Ilmārs Čaklais of the Unity (Vienotība) party confers with other MPs during the May 9 debates on amendments to the Citizenship Law. Čaklais led the Citizenship Law Amendments Subcommittee of the Legal Affairs Committee. (Photo by Reinis Inkēns, Saeima Chancellery)
After several hours of debate, the Latvian parliament on May 9 approved legislation that will allow dual citizenship for many individuals, including World War II-era exiles and their descendants.
The amendments to the Citizenship Law, which passed on a vote of 54-27, take effect Oct. 1.
The amendments also clarify the citizenship process for children born to non-citizens or to those born abroad to Latvian citizens. In addition, they spell out changes in the naturalization process.
Reworking the Citizenship Law became increasingly urgent in recent years as tens of thousands of Latvia’s citizens have emigrated since the country became a member of the European Union in 2004. Diaspora organizations have pressured Latvian politicians to deal with the question of dual citizenship.
The parliament faced 93 proposals to review as part of the final reading of the amendments. Debate arose around a number of proposals that dealt with dual citizenship and the granting of citizenship to children.
Almost immediately coalition and opposition MPs began sparring over a new section of the Citizenship Law that outlines the goals of the legislation, including the guarantee that ethnic Latvians and Livs may register as citizens.
Valērijs Agešins of the opposition party Harmony Centre (Saskaņas centrs) said the language moved Latvia closer to becoming an ethnic state that would ignore the interests of minorities. Harmony Centre’s base of support is largely within the Russian-speaking minority.
Ilma Čepāne of the Unity party (Vienotība) and head of the Legal Affairs Committee responded that Latvians and Livs are the core of the nation.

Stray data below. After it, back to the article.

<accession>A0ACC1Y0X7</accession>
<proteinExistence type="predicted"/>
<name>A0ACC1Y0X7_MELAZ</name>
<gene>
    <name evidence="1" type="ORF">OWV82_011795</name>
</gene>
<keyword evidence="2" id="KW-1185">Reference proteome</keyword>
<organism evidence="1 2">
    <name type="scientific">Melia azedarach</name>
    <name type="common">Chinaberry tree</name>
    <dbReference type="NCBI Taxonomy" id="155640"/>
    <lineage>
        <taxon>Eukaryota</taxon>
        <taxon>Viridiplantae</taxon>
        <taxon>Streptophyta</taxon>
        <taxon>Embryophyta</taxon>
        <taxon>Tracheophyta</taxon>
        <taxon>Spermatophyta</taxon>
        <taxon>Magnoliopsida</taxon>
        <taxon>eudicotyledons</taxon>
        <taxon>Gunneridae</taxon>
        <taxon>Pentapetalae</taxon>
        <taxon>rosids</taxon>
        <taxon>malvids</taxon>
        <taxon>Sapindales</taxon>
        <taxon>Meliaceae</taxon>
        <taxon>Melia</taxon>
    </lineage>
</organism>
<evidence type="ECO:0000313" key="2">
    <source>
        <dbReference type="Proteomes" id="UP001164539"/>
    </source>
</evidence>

In a series of proposals that were turned down, Harmony Centre (Saskaņas centrs) also sought to broaden the countries with which Latvia would recognize dual citizenship.
Under the approved amendments, dual citizenship will be allowed for those Latvian citizens who have become citizens of member states of the European Union, the European Free Trade Association (EFTA) and the NATO defense alliance. In addition, thanks to lobbying by the World Federation of Free Latvians (Pasaules brīvo latviešu apvienība) and other diaspora organizations, dual citizenship also will be allowed with Australia, Brazil and New Zealand.
This did not sit well with Harmony Centre MPs, including Agešins.
“Only those Latvians who live in the right countries will be able to have dual citizenship,” Agešins said during floor debate.
Harmony Centre tried unsuccessfully to replace EFTA with either the Council of Europe or the World Trade Organization. Both organizations include Russia as a member state.
Boriss Cilēvics of Harmony Centre pushed MPs from the ruling coalition to name with which countries Latvia would not allow dual citizenship, while Nikolajs Kabanovs said that the desire to shut out Russia was a political effort aimed against his party.
The only point on which MPs seemed to agree was allowing exiles and their descendants to register as Latvian citizens. That proposal passed unanimously.
The section on exiles applies to persons who were citizens of Latvia on June 7, 1940, as well as their descendants who will have been born by Oct. 1, 2014. Exiles are those who left Latvia during the first Soviet occupation, during the Nazi occupation from 1941-1944, or during the second Soviet occupation up to May 4, 1990, the day the Latvian Supreme Council declared independence from the USSR. Exiles or the descendants who register as Latvian citizens also are allowed to have dual citizenship.
During floor debate, proponents of the legislation pointed out that the language on exiles applies to Latvians regardless of where they live.
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